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Boeing Receives ISS Contract Extension

As NASA's prime ISS contractor, Boeing has had engineering responsibility for all 18 major U.S.-built elements as well as for integrating all elements built by international partners, such as Japan's Kibo Laboratory and Italy's Harmony utility node.
by Staff Writers
Houston TX (SPX) Oct 02, 2008
Boeing has been awarded a $650 million sole-source contract from NASA to continue to deliver and integrate the remaining components and software for the International Space Station (ISS).

During the 24-month contract period that continues to Sept. 30, 2010, Boeing expects to apply additional resources to supporting NASA on ISS operations and sustainment as the assembly missions are completed.

The contract also provides funding for the management of a majority of ISS subsystems and for specialized ground-based engineering work in disciplines such as materials, electrical parts, environments and electromagnetic effects.

The ISS is a test bed for building and maintaining large structures in space and a laboratory for conducting science and technology research. Structures and technologies needed for living on the moon and for Mars exploration will be realized through experiments on the station.

Space Shuttle Endeavour will return to the ISS in November for the first of six remaining assembly missions.

"This contract extension allows NASA and the United States to stay on the right path to complete the station by 2010," said Brewster Shaw, vice president and general manager of Boeing's Space Exploration division.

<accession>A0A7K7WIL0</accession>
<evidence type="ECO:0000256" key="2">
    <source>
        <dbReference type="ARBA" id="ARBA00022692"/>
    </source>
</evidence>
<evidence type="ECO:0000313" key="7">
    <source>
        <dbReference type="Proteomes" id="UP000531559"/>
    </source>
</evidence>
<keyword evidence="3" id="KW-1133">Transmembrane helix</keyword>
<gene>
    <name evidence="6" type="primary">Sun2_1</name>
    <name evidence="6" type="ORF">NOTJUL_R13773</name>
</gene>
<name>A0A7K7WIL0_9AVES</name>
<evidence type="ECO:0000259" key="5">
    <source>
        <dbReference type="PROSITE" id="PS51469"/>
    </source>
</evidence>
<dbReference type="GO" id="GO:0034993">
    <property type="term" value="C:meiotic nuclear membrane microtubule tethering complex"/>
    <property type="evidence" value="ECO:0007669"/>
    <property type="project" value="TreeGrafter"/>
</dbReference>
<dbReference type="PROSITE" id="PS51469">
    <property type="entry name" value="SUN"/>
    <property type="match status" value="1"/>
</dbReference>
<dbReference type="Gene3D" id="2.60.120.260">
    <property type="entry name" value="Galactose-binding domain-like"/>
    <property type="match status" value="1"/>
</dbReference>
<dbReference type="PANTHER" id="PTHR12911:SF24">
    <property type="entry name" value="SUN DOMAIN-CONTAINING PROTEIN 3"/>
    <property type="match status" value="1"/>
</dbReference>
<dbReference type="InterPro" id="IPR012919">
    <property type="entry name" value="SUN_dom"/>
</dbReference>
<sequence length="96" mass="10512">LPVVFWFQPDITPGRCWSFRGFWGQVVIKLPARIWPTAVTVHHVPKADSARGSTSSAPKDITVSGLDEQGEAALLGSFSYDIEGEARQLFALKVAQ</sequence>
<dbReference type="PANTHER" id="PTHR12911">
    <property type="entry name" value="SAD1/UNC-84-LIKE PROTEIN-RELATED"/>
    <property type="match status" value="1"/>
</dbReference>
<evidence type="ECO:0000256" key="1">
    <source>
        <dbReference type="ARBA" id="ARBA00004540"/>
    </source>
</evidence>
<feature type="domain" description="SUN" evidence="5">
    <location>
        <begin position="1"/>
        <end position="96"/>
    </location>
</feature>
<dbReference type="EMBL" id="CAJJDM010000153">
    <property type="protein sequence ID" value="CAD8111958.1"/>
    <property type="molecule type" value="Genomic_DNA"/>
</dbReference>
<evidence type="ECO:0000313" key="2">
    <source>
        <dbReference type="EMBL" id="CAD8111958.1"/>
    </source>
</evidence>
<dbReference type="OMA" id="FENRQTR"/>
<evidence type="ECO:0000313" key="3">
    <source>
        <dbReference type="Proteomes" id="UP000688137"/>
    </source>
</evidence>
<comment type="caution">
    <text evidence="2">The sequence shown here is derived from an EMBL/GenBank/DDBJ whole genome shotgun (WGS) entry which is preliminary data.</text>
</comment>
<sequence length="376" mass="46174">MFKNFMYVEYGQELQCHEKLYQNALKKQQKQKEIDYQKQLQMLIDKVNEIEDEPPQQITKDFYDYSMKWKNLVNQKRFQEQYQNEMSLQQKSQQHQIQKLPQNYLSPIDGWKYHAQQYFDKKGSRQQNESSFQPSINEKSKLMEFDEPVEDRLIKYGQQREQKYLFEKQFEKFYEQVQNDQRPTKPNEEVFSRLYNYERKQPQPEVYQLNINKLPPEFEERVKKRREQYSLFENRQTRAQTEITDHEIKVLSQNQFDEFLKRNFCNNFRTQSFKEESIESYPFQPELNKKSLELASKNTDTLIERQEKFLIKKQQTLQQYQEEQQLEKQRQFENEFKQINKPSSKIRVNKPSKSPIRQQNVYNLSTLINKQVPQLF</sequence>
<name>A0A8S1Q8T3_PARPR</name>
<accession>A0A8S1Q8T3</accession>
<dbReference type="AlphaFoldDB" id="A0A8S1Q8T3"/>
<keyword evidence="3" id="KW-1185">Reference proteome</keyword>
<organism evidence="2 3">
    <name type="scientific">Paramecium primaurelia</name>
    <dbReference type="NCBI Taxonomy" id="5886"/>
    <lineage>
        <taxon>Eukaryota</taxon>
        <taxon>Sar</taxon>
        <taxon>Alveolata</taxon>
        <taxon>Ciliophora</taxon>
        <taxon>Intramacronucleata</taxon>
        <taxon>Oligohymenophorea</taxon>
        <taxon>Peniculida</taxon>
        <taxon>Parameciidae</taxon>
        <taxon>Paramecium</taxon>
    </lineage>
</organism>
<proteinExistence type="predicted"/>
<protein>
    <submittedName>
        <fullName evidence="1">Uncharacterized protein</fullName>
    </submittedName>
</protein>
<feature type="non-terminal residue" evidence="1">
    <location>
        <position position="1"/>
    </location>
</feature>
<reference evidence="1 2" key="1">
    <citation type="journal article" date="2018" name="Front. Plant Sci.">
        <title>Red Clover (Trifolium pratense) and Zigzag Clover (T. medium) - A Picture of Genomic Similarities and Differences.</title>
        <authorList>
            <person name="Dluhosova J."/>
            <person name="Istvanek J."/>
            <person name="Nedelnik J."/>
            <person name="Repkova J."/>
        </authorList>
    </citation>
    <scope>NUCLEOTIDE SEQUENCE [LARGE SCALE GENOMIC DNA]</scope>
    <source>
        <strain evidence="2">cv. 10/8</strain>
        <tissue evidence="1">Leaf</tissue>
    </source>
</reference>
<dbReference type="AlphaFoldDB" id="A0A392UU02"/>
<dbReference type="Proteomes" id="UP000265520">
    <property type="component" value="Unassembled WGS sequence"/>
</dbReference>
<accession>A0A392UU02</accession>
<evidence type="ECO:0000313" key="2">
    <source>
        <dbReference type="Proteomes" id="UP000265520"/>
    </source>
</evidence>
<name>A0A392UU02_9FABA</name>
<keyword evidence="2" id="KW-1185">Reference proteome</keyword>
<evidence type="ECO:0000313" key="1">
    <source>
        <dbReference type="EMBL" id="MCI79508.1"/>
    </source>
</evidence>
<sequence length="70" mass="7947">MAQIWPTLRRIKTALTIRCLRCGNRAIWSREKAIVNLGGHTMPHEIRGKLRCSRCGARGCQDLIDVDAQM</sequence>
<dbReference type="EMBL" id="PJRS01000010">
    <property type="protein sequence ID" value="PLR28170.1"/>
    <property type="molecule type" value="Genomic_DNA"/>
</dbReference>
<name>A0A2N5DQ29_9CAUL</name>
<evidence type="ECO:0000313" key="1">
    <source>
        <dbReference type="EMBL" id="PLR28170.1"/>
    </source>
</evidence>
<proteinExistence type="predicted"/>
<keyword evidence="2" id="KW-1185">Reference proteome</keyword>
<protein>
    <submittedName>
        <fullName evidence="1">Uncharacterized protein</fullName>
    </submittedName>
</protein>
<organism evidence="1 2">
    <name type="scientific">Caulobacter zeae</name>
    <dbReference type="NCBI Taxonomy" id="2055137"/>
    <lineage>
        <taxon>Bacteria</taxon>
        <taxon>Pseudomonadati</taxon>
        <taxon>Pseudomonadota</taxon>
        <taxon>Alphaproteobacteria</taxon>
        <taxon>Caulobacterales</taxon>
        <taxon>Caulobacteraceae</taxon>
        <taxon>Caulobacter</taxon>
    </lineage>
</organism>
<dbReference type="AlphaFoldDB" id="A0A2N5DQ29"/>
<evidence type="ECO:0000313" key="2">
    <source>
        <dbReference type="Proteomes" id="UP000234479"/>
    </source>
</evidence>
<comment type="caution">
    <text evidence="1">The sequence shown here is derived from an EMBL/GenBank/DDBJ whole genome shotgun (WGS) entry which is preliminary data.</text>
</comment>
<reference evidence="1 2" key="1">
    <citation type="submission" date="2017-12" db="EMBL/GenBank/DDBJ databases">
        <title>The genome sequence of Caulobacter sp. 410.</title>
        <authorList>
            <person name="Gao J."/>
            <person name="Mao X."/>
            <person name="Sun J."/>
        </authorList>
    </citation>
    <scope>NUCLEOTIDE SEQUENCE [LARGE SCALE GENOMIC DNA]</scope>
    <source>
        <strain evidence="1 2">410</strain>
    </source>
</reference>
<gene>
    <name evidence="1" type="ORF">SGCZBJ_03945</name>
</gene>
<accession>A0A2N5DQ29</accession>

"Boeing is pleased that NASA continues to have confidence in the company's ability to support the agency's exploration mission."

As NASA's prime ISS contractor, Boeing has had engineering responsibility for all 18 major U.S.-built elements as well as for integrating all elements built by international partners, such as Japan's Kibo Laboratory and Italy's Harmony utility node.

The team's move into a sustaining engineering role makes way for industry and NASA to fully exploit the largest, most complex international scientific project in history.

"Working with NASA, international partners and suppliers to accomplish on-orbit assembly while contributing significantly to scientific research has been truly amazing," said Joy Bryant, ISS vice president and program manager for Boeing.

"Virtually all of the hardware and software on station has been performing superbly, with better-than-expected reliability and life spans."

The delivery of more than 400 items on Endeavour's STS-126 mission will prepare the ISS for its future six-member crew and for the final major U.S. and Boeing-built element, the Starboard 6 Truss Segment. This fourth truss element and power module, to be delivered to the ISS in 2009, will ensure the station has enough power to accommodate NASA's planned science activities and support the additional crew members.

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Europe's "space truck" heads for Pacific breakup
Paris (AFP) Sept 26, 2008
Scientists have earmarked a remote area of the South Pacific where bits of Europe's massive space freighter may crash when the orbiting craft is destroyed in a suicide plunge on Monday, an official said on Friday.

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